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What is Pfilates/Women’s Health
And What Can It Do For me?
As a qualified Pilates Instructor with the Appi, I offer several classes and 1 to 1 sessions specifically for women’s health.
As women, we believe it is normal to have those “oops moments” well it’s not!
I trained with Dr Bruce Crawford, an American, Board Certified Urogynecologist. He developed the Pfilates method through rigorous scientific testing and shown that pelvic floor issues are a fitness problem, not a medical problem.
The PFilates Pelvic Floor Performance Training program is a synthesis of Pilates, plyometrics, and traditional “Kegels.” These methods have been scientifically tested to determine which exercises are most likely to give you the best success at strengthening your pelvic floor muscles.
The PFilates system is a proven method for developing pelvic floor strength. Clinical data collected over 10 years showed, that after four weeks of doing PFilates exercises, patients had a 33% improvement in pelvic floor strength and a 74% overall improvement in bladder symptoms. Yes, that’s right, those are the average results after just FOUR WEEKS of participation!
Dr Crawford found 10 exercises that have been proven to improve pelvic floor strength. I help you find 2 exercises from these 10 to perform 5 minutes twice a day. What an improvement over the traditional kegel holds!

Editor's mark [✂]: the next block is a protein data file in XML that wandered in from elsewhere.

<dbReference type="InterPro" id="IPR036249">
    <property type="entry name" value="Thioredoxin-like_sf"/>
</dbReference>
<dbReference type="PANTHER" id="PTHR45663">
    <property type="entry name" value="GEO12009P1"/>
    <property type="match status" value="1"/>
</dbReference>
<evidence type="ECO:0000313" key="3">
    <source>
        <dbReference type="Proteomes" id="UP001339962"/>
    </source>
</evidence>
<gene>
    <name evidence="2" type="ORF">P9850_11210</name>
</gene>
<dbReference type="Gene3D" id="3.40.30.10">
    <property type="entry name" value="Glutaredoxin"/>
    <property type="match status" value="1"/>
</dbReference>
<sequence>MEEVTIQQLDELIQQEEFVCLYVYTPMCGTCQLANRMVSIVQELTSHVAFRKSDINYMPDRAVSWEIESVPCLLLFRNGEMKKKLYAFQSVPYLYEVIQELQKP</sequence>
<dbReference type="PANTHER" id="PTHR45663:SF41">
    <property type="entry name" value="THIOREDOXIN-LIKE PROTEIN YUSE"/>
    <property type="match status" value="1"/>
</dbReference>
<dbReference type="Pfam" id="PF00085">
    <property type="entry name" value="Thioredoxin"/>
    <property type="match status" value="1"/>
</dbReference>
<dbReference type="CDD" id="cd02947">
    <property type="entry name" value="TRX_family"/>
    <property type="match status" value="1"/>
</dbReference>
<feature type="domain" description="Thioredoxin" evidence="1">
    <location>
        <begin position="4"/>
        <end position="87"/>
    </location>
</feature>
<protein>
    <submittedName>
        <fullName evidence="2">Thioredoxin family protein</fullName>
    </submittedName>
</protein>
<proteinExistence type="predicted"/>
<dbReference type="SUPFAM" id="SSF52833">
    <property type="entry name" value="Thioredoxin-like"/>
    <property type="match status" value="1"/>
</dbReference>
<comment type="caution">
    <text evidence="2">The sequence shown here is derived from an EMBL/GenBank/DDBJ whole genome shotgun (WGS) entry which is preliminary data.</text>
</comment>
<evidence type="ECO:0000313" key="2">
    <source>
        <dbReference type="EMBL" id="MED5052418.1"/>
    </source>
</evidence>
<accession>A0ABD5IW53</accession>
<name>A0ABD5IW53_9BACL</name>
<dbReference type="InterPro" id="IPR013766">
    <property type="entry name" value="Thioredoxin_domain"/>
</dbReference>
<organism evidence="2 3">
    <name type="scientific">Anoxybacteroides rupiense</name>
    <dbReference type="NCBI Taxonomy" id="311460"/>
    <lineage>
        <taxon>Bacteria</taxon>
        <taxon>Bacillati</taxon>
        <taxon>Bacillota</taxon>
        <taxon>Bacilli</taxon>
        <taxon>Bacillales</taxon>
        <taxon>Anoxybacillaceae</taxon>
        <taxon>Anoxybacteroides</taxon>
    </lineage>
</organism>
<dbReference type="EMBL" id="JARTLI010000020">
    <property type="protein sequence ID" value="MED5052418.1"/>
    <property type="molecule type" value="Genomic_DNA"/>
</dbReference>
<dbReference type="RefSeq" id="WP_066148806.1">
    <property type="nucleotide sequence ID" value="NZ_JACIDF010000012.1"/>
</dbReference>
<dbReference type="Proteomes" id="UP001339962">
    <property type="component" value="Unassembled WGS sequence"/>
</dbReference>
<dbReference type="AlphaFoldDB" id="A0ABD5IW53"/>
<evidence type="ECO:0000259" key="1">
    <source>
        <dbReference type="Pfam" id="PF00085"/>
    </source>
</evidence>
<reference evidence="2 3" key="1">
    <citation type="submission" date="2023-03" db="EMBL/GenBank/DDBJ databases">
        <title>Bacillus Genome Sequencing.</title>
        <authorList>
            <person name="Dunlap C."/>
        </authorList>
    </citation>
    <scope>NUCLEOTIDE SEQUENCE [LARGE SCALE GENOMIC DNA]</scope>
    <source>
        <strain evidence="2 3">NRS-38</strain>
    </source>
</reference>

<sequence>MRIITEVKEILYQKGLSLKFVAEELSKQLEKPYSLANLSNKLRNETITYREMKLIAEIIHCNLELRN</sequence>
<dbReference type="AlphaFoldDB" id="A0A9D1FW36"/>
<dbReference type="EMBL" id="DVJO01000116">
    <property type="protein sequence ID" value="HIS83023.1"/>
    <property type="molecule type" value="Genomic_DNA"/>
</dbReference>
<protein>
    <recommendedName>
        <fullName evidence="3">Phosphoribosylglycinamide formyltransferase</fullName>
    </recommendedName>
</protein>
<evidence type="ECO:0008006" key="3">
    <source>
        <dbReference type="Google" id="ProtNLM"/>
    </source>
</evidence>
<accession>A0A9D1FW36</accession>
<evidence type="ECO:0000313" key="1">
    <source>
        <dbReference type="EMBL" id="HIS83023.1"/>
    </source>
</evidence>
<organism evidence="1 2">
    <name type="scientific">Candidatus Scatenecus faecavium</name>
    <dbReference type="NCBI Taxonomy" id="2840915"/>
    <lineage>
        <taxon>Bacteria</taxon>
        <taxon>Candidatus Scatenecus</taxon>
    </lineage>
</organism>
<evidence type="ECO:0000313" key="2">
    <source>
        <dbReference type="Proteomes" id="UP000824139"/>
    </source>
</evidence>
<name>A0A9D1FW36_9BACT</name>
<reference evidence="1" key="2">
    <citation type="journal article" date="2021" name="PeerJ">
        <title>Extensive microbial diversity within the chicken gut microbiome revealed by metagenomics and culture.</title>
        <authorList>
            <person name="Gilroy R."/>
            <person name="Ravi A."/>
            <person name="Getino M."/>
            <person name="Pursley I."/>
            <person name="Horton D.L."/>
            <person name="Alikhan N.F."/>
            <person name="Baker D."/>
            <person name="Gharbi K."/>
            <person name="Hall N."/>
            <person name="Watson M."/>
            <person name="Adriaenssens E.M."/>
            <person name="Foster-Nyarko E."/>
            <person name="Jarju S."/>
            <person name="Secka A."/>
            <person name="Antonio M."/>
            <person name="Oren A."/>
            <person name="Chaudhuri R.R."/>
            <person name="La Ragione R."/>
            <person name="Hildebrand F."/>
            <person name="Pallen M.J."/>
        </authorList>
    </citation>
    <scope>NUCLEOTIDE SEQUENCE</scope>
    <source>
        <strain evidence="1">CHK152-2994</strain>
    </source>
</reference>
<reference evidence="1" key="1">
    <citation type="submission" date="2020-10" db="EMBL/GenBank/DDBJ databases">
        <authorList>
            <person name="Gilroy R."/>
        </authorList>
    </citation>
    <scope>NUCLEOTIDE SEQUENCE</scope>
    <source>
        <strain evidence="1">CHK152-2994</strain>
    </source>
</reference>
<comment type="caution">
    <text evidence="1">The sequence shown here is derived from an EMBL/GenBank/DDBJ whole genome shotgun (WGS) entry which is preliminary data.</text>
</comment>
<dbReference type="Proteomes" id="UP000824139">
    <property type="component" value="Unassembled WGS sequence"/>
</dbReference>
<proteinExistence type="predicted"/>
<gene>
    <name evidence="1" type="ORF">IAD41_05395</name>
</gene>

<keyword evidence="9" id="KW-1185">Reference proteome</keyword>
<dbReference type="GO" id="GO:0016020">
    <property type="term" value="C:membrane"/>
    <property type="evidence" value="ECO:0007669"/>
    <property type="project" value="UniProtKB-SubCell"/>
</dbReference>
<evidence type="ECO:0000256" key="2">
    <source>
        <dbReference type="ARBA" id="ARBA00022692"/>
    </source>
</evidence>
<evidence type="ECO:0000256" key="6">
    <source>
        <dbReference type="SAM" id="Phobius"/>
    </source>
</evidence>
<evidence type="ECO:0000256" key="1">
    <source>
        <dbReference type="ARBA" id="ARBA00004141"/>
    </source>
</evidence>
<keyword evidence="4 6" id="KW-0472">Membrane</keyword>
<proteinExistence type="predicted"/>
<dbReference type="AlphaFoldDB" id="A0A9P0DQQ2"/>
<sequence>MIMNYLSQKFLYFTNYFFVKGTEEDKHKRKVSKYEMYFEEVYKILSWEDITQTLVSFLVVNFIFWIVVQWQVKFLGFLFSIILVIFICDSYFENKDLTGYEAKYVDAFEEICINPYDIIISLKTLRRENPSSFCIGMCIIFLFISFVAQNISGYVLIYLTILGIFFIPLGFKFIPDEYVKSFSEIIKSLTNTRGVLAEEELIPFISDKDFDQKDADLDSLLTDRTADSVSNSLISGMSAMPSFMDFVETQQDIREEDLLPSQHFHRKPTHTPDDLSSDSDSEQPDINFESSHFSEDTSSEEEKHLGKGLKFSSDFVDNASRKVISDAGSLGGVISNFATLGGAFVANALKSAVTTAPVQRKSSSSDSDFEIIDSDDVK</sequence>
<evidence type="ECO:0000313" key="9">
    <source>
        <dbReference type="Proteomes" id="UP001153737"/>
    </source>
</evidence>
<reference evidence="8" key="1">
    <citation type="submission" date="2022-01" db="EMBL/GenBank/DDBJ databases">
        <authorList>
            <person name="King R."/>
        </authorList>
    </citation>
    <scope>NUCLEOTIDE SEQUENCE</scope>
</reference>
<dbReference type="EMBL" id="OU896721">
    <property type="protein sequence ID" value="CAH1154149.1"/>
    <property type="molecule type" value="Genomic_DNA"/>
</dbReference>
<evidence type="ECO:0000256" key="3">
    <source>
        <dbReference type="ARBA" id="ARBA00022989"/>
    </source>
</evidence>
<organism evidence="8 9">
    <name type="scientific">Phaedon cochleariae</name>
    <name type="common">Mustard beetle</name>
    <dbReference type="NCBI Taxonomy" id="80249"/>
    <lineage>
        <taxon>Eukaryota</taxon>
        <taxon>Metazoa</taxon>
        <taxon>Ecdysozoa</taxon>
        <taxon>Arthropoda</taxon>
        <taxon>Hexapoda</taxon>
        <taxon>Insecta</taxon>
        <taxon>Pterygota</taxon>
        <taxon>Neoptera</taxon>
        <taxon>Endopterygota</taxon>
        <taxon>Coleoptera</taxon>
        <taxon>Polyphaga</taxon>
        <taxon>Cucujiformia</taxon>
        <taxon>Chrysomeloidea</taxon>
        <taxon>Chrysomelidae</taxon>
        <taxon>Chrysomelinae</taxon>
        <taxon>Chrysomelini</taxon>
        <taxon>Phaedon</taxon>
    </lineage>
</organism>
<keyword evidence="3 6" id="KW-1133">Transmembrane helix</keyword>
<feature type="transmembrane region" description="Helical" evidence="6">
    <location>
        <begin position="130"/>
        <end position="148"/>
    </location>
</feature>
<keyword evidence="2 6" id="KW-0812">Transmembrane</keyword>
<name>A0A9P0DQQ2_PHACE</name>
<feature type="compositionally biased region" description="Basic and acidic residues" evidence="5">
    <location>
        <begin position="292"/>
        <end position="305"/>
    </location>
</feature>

With the support of a group environment and access to a dedicated private Facebook group, we need not be embarrassed to discuss leakage or having to rush to the loo.
Ante-Natal and Post-Natal Pilates classes
Exercise during pregnancy and postnatal is important. Women often feel nervous and unsure when and what type of exercise is safe. NHS guidelines recommend you stay active, and keep up your normal daily physical activity or exercise (sport, walking, running, pilates/ yoga,) for as long as you feel comfortable.
The more active you are during pregnancy, the easier it will be for you to adapt to your changing shape and weight gain. It will also help you to cope with labour and get back into shape after the birth.
Research has also found moderate exercise can reduce risks of pre-term labour, and can even shorten labour. Exercise is not dangerous for your baby – there is even some evidence to suggest, active women, are less likely to experience problems in later pregnancy and labour. However, if you were not active before pregnancy, you need to take more care when introducing exercise, but that doesn’t mean you can’t start.
I offer either, a 1 to 1 session, and when available group sessions.